Lord Rees of Ludlow, the president of the Royal Society, Britain's most prestigious scientific institute, said: "The IPCC is the world's leading authority on climate change and its latest report will provide a comprehensive picture of the latest scientific understanding on the issue. It is expected to stress, more convincingly than ever before, that our planet is already warming due to human actions, and that 'business as usual' would lead to unacceptable risks, underscoring the urgent need for concerted international action to reduce the worst impacts of climate change. However, yet again, there will be a vocal minority with their own agendas who will try to suggest otherwise."

    Ben Stewart of Greenpeace said: "The AEI is more than just a thinktank, it functions as the Bush administration's intellectual Cosa Nostra. They are White House surrogates in the last throes of their campaign of climate change denial. They lost on the science; they lost on the moral case for action. All they've got left is a suitcase full of cash."

    On Monday, another Exxon-funded organisation based in Canada will launch a review in London which casts doubt on the IPCC report. Among its authors are Tad Murty, a former scientist who believes human activity makes no contribution to global warming. Confirmed VIPs attending include Nigel Lawson and David Bellamy, who believes there is no link between burning fossil fuels and global warming.

    http://www.guardian.co.uk/frontpage/story/0,,2004399,00.html
     
  2. 10k is an insult. Anyone selling out for 10k is not going to be credible. Offer 10 million you'll be able to find someone credible willing to sell their souls.
     
  3. I agree. 10k is peanuts when you have multimillion dollar government-funded programs if you will just go along with what they want.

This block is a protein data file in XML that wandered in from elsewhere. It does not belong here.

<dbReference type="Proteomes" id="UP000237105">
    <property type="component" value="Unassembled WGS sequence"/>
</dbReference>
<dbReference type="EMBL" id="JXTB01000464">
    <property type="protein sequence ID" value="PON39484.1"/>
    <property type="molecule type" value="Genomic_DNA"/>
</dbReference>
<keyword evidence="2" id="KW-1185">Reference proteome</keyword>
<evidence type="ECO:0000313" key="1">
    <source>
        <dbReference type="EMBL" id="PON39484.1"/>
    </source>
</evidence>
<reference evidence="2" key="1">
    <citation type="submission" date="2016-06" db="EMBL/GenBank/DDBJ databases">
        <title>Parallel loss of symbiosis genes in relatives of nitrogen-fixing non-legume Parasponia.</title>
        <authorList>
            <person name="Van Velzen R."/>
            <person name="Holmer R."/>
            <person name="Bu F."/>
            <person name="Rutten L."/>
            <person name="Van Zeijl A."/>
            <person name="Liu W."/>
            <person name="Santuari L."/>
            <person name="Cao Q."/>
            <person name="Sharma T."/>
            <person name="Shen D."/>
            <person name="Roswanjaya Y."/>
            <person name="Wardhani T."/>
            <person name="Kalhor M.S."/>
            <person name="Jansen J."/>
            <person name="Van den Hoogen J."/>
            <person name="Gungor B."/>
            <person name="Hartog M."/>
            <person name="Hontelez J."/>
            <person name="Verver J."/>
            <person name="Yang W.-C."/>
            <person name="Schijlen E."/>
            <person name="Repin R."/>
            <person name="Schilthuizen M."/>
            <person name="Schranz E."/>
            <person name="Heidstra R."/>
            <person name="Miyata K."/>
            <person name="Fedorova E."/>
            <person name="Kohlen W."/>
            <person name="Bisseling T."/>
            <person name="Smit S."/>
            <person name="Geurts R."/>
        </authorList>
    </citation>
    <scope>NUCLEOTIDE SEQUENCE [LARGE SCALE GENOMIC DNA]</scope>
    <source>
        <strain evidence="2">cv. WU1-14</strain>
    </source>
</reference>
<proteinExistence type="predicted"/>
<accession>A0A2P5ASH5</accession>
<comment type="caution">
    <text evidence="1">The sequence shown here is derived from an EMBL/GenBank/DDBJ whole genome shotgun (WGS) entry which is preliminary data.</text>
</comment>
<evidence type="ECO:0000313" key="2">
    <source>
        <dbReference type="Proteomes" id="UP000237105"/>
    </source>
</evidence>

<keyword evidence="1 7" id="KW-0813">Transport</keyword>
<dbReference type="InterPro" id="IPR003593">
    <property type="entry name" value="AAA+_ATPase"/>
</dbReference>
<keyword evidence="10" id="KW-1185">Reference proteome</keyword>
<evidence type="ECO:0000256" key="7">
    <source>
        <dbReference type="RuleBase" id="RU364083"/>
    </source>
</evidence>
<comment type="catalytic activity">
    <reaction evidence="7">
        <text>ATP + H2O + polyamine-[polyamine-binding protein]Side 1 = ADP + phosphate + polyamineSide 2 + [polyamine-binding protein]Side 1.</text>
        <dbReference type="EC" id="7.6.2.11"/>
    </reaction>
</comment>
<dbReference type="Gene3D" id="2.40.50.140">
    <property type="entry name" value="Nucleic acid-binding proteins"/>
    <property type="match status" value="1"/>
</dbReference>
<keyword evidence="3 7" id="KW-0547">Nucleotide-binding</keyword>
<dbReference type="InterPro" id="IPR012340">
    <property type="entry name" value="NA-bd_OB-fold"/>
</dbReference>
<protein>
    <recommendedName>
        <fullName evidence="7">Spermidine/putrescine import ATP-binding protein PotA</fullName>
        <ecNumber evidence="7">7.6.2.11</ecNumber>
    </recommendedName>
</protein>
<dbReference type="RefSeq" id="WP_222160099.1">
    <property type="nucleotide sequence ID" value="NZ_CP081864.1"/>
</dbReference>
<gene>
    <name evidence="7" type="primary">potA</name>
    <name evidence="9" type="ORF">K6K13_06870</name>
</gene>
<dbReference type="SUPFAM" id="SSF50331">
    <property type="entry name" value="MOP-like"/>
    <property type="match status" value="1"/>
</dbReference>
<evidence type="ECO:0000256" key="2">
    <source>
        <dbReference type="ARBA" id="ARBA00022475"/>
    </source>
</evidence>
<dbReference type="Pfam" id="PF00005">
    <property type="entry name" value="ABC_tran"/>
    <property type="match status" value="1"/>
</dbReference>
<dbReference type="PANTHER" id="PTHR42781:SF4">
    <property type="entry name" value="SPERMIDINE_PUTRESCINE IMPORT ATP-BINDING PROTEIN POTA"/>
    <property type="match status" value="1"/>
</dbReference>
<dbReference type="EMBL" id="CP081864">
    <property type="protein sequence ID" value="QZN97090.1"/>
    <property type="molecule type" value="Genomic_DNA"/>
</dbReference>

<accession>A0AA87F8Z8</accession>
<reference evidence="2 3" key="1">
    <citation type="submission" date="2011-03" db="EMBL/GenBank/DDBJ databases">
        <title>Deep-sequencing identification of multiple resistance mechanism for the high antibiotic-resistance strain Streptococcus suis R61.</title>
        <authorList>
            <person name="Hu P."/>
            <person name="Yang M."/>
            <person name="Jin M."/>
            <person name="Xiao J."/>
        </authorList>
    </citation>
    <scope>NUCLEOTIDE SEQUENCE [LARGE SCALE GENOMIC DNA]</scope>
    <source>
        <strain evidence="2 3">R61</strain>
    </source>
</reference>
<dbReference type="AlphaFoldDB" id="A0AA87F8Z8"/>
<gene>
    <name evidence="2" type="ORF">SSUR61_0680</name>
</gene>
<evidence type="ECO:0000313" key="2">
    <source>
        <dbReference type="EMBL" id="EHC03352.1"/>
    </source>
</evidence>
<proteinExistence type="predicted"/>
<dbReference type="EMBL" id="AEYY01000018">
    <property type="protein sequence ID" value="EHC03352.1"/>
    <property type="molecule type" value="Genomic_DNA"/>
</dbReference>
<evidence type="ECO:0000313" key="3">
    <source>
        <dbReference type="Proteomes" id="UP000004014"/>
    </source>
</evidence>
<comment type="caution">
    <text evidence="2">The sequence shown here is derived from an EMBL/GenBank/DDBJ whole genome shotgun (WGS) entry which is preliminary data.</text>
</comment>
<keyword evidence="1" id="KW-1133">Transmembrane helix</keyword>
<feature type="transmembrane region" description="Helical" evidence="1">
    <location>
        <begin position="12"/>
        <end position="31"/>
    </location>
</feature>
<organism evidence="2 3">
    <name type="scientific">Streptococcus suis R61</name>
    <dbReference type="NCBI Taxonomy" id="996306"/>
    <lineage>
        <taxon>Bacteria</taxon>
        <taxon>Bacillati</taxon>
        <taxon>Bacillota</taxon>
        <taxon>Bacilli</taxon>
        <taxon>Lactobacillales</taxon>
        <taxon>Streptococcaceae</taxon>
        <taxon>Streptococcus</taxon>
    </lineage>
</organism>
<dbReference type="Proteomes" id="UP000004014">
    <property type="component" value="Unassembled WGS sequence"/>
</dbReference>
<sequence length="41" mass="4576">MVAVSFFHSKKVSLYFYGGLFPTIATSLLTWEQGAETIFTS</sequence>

How do they propose to regulate sunspot cycles, volcanoes, el nino and other natural causes that have far more effect on climate than anything mankind does?
     
  4. fhl

    fhl

    Seeing that a representative of Greenpeace had something to say on this subject piqued my interest. So, I typed the words greenpeace and guilty in a google search. Never seen such a list. These folks have been convicted of breaking more laws than Al Capone. How can any reporter quote them with a straight face? Oh, yeah. It's because they're on the same side as the reporter.
     
  5. This is a well-known piece by a high-profile scientist Richard Lindzen of MIT. However, Lindzen himself served on an 11-member panel organized by the National Academy of Sciences. The panel's report, titled Climate Change Science: An Analysis of Some Key Questions, has been widely cited.

    The first paragraph of the summary states,

    "Greenhouse gases are accumulating in Earth's atmosphere as a result of human activities, causing surface air temperatures and subsurface ocean temperatures to rise. Temperatures are, in fact, rising. The changes observed over the last several decades are likely mostly due to human activities, but we cannot rule out that some significant part of these changes is also a reflection of natural variability."

    So what exactly is his opinion? From wikipedia:
    "The November 10, 2004 online version of Reason magazine reported that Lindzen is "willing to take bets that global average temperatures in 20 years will in fact be lower than they are now."[18] Climatologist James Annan,[19] who has offered multiple bets that global temperatures will increase,[20] contacted Lindzen to arrange a bet.[21] Annan offered to pay 2:1 odds in Lindzen's favor if temperatures declined, but said that Lindzen would only accept a bet if the payout was 50:1 or better in his favor and that no bet occurred."
    So he thinks that there is a 1 in 50 chance that there is no global warming...
     
  6. fhl

    fhl

    What exactly does this have to do with whether any warming is man-made or changeable?